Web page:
Warm Season Plants, Cool Season Plants, and Plant Availability
Time. Don’t we all find that we always seem to need more time?
We’d like to thank our customers for a busy and delightful spring so far! You may notice that a lot of our herbaceous perennials are listed as sold out on the web store. We are not necessarily sold out of all of these species for the season, many are still to come! We typically start the season with a limited number of herbaceous perennials, which quickly disappear when we open at the beginning of April. However, many of the plants that we are cultivating for the season aren’t quite ready before this happens. As a result, we end up with a brief period, usually around this time in late April/Early May, when we’ve sold most of what we had ready, but the plants we are propagating need more time. We are currently in this availability gap right now. Keep an eye on the web store over the next few weeks for some new additions and restocking of previously sold-out species.
You may be wondering why different plant species are ready at different times during the season and why we don’t have all of our species available when we first open for the season. We don’t use any artificial or supplemental heat in our greenhouses to force earlier growth or flowering of our plants, so they are timed with the natural ebbs and flows of the seasonal changes. Some plants get going early in the season (cool season plants) and others don’t begin to flush their first growth of the season until the soil warms more (warm season plants). Milkweeds and many of our native meadow grasses are warm season, and we typically never have them in stock until mid-summer at the earliest. Others, like sedges and many woodland plants like to take advantage of the available sun before many deciduous trees leaf out for the season. Additionally, if we are growing the plants from seed that spring, they may need time to become mature enough to plant before we can list them for sale. Depending on the species, fast growing species could be ready as early as that same summer or fall, but some slower growing species may not be ready until the following season, or beyond.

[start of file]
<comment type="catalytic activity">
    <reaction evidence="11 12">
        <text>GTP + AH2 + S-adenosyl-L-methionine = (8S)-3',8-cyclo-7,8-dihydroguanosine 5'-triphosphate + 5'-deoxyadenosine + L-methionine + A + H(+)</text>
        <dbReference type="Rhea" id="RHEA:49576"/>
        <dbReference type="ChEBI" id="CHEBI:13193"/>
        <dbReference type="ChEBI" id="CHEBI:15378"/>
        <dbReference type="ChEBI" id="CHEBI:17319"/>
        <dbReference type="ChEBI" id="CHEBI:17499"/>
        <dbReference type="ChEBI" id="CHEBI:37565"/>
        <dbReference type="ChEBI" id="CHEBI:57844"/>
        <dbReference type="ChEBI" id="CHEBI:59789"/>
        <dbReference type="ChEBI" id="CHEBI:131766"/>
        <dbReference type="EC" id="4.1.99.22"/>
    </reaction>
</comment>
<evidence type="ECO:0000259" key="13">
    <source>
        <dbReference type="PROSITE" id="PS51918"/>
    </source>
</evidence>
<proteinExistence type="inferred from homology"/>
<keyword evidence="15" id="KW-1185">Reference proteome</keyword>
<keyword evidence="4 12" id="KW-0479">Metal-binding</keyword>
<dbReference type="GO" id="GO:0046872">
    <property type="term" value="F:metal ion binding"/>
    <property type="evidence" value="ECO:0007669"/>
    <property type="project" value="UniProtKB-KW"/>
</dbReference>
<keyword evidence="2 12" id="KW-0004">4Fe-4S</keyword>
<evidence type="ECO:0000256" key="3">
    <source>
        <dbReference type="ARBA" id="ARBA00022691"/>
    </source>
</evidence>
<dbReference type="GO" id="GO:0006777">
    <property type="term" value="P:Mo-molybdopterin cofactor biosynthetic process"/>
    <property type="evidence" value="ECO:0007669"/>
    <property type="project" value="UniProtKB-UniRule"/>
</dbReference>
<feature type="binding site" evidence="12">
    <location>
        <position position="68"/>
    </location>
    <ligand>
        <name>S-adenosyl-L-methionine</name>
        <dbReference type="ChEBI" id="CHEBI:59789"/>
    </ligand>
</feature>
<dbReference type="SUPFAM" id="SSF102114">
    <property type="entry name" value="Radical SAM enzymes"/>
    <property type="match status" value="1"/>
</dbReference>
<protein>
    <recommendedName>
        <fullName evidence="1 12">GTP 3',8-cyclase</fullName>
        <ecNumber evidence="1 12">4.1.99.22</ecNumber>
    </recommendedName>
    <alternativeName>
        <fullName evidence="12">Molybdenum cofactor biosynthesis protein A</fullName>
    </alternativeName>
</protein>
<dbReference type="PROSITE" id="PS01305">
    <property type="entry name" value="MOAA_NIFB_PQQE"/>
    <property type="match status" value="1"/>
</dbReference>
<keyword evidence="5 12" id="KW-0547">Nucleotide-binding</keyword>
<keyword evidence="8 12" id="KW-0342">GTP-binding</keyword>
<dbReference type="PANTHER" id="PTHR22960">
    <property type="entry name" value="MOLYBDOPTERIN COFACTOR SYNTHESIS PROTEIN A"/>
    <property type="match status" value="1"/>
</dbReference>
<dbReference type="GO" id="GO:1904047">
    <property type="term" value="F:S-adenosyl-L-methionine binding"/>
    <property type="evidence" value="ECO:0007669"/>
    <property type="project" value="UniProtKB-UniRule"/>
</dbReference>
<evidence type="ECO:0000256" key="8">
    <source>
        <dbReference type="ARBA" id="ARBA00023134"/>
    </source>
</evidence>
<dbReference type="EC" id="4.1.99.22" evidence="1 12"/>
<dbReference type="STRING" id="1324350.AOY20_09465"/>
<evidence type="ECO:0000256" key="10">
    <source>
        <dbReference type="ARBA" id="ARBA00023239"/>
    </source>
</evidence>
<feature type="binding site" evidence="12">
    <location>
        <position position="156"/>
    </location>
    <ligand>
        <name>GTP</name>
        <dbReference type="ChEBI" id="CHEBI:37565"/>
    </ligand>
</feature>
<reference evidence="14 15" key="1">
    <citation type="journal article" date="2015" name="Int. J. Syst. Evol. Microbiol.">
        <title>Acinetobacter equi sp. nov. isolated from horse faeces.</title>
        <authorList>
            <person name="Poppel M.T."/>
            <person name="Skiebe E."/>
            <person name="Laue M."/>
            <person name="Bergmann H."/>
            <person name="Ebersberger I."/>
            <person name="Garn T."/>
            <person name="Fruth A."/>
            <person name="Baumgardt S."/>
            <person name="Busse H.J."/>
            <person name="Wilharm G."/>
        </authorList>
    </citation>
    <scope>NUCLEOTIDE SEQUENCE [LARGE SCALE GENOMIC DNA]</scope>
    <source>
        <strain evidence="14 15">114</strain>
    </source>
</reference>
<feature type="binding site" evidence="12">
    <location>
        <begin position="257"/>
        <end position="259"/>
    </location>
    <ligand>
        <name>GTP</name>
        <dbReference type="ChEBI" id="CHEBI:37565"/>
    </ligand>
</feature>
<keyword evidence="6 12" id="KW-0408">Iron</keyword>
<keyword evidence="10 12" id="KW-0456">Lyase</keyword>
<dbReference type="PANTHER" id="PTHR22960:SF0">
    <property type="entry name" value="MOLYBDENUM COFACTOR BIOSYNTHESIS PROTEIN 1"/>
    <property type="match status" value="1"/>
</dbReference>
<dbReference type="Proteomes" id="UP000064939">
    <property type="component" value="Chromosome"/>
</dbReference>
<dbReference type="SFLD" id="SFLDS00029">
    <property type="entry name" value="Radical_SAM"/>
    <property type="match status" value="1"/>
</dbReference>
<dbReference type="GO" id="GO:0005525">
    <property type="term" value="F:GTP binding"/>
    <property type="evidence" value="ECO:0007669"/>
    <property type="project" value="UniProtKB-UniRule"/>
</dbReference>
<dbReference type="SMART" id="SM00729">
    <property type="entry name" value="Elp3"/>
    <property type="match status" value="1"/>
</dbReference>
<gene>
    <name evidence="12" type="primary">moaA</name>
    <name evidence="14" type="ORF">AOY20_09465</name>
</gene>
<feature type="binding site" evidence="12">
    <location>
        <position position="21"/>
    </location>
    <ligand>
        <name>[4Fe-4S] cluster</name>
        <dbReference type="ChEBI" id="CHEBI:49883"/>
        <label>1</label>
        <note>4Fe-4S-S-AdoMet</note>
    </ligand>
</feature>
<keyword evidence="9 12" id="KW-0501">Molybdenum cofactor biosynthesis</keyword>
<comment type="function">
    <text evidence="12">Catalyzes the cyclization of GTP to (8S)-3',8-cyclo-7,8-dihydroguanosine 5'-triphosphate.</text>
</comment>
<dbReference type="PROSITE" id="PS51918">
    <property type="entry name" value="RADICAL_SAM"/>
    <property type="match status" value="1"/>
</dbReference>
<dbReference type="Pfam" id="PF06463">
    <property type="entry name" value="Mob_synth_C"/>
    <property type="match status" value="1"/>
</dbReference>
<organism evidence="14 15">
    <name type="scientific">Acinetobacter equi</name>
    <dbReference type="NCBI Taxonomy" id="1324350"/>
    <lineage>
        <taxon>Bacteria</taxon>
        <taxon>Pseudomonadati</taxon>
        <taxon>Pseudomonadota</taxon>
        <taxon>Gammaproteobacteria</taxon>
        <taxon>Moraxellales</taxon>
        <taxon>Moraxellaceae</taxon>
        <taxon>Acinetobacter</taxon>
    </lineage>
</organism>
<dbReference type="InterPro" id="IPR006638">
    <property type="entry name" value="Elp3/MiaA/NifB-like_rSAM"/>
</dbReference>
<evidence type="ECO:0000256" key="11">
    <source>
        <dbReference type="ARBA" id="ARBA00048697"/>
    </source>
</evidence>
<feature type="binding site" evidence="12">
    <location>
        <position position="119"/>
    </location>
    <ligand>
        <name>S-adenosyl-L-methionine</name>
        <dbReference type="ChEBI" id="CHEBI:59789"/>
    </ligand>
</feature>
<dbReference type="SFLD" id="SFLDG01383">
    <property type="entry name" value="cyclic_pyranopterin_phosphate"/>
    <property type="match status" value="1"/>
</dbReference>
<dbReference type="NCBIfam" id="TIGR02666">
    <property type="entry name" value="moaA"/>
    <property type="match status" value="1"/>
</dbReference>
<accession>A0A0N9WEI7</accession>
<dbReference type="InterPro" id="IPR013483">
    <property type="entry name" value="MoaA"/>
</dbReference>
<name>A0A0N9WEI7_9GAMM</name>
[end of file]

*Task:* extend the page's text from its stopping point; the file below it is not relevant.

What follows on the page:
If you have a list of plants that you’d like to plant for the season but find that not all the plants are available at the same time, it’s always best to buy the plants when they are available and in stock. If you wait to purchase a plant that is available now until later on, when a different species becomes available, that first plant may be sold out by then! I like to think of it as splitting up the workload of planting; planting a few plants at a time rather than a whole bunch all at once! However, there are some plants that we have some years and don’t have available other years, based on sourcing and stages of propagation. If there is a plant that you’re interested in that is currently sold out, you can sign up for the in-stock notification to be the first to know when we have it (click here to learn more about our web store and in-stock notifications in a previous blog post). You can also send us an email to ask whether we anticipate having a particular plant species this season or not. For those of you who may be interested in learning more about some of the ebbs and flows of native plant growth and how this effects plant availability at native nurseries, like us, I’d like to share this article published earlier this spring from Backyard Ecology, “Why Are Some Native Plants Unavailable Early in the Season?”